United States District Court, D. Maine
ORDER ON DEFENDANT'S MOTION FOR RELIEF FROM
LEVY CHIEF U.S. DISTRICT JUDGE
26, 2019, this Court entered a Judgment of Foreclosure and
Sale against Defendant Patrick O'Donoghue (ECF No. 52).
O'Donoghue, representing himself, moves to set aside the
judgment (ECF No. 53). For the following reasons, I deny the
Plaintiff, Wilmington Savings Fund Society FSB, filed its
complaint against O'Donoghue and his co-defendant, Brian
K. Segal, on May 7, 2018. O'Donoghue received the
complaint as early as August 2018, and he was personally
served with the complaint, summons, cover sheet, and exhibits
at the subject property on October 3, 2018. O'Donoghue
did not answer the complaint, and an entry of default was
entered against him on November 13, 2018. Wilmington Savings
subsequently filed a motion for default judgment against
O'Donoghue, and a hearing was held on March 20, 2019 to
ascertain the damages. O'Donoghue appeared at and
participated in the hearing but did not object to any
testimony or exhibits offered by Wilmington Savings. After
the hearing, Wilmington Savings filed a proposed written
judgment. O'Donoghue filed a response seeking dismissal
of the action on several grounds, including that Wilmington
Savings had misspelled his name. Wilmington Savings then
filed an amended complaint and proposed judgment reflecting
the correct spelling of O'Donoghue's name. On July
26, 2019, the Court entered a final Judgment of Foreclosure
and Sale. On July 30, 2019, the Court received a letter from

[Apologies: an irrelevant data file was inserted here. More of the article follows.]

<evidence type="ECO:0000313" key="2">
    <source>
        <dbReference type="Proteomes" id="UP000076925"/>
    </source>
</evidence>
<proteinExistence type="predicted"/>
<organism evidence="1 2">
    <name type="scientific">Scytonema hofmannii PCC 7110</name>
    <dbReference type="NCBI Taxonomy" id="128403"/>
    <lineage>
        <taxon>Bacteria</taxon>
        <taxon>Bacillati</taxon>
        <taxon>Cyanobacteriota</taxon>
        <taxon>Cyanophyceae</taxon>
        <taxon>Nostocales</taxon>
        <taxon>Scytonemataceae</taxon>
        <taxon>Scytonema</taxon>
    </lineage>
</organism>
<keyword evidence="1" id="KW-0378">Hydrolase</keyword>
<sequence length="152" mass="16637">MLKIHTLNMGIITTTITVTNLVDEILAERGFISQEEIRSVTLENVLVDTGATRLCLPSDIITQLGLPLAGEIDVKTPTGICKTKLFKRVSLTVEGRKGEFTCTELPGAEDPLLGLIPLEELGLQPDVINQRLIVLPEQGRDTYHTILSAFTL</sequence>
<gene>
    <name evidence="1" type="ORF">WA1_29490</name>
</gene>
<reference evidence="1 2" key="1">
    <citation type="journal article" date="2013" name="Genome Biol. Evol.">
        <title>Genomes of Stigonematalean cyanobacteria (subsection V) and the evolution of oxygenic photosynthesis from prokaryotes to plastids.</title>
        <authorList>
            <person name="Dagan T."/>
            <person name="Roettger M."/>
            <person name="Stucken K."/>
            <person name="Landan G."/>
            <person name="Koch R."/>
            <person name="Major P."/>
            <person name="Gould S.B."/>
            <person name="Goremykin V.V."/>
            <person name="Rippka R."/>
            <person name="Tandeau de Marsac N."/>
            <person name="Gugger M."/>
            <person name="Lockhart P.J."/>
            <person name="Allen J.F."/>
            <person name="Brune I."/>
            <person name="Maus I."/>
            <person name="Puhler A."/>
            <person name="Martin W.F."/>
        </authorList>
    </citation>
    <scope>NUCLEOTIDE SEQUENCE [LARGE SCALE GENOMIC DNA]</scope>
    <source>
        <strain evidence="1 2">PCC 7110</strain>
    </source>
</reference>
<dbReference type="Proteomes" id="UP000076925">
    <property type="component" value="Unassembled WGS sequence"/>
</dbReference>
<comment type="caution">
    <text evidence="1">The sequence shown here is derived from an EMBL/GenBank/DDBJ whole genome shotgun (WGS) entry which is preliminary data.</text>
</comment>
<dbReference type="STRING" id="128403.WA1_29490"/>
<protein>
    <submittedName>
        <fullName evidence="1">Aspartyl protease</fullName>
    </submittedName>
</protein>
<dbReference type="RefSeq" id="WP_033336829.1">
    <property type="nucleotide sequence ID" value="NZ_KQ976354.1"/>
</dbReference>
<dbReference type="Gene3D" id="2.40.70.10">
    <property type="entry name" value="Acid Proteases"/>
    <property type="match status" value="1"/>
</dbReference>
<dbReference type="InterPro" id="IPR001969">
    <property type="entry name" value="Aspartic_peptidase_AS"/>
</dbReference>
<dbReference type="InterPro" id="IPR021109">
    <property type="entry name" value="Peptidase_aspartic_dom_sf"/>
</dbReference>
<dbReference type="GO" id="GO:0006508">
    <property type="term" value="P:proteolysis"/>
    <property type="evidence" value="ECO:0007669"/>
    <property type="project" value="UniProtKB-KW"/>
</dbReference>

O'Donoghue challenging the judgment and seeking “a
ruling on whether the property is an Owner Occupied
Property.” ECF No. 53.
court can set aside a final judgment by default only
‘in accordance with Rule 60(b).'” United
States v. $23, 000 in U.S. Currency, 356 F.3d 157, 164
(1st Cir. 2004) (citing Fed.R.Civ.P. 60(b) and Fed.R.Civ.P.
55(c)). Rule 60(b) permits relief from a judgment only for
the following reasons:
(1) mistake, inadvertence, surprise, or excusable neglect;
(2) newly discovered evidence that, with reasonable
diligence, could not have been discovered in time to move for
a new trial under Rule 59(b);
(3) fraud (whether previously called intrinsic or extrinsic),
misrepresentation, or misconduct by an opposing party;
(4) the judgment is void;
(5) the judgment has been satisfied, released, or discharged;
it is based on an earlier judgment that has been reversed or
vacated; or applying it prospectively is no longer equitable;
(6) any other reason that justifies relief.
Fed. R. Civ. P. 60(b). “[R]elief under Rule 60(b) is
extraordinary in nature and . . . motions invoking that rule
should be granted sparingly.” Giroux v. Fed.
Nat'l Mortg. Ass'n, 810 F.3d 103, 106 (1st Cir.
2016) (alterations in original) (quoting Karak v. Bursaw
Oil Corp., 288 F.3d 15, 19 (1st Cir. 2002)). Here,
O'Donoghue suggests that he is entitled to relief under
Rule 60(b) for two reasons. First, he asserts that service of
process was insufficient. Second, he contends that Wilmington
Savings did not provide “proof of completed mediation
(or waiver or default of mediation), ” which he asserts
is necessary to support a judgment of foreclosure. See
Bank of Am., N.A. v. Greenleaf, 96 A.3d 700, 708 (Me.
2014). I address each argument in turn.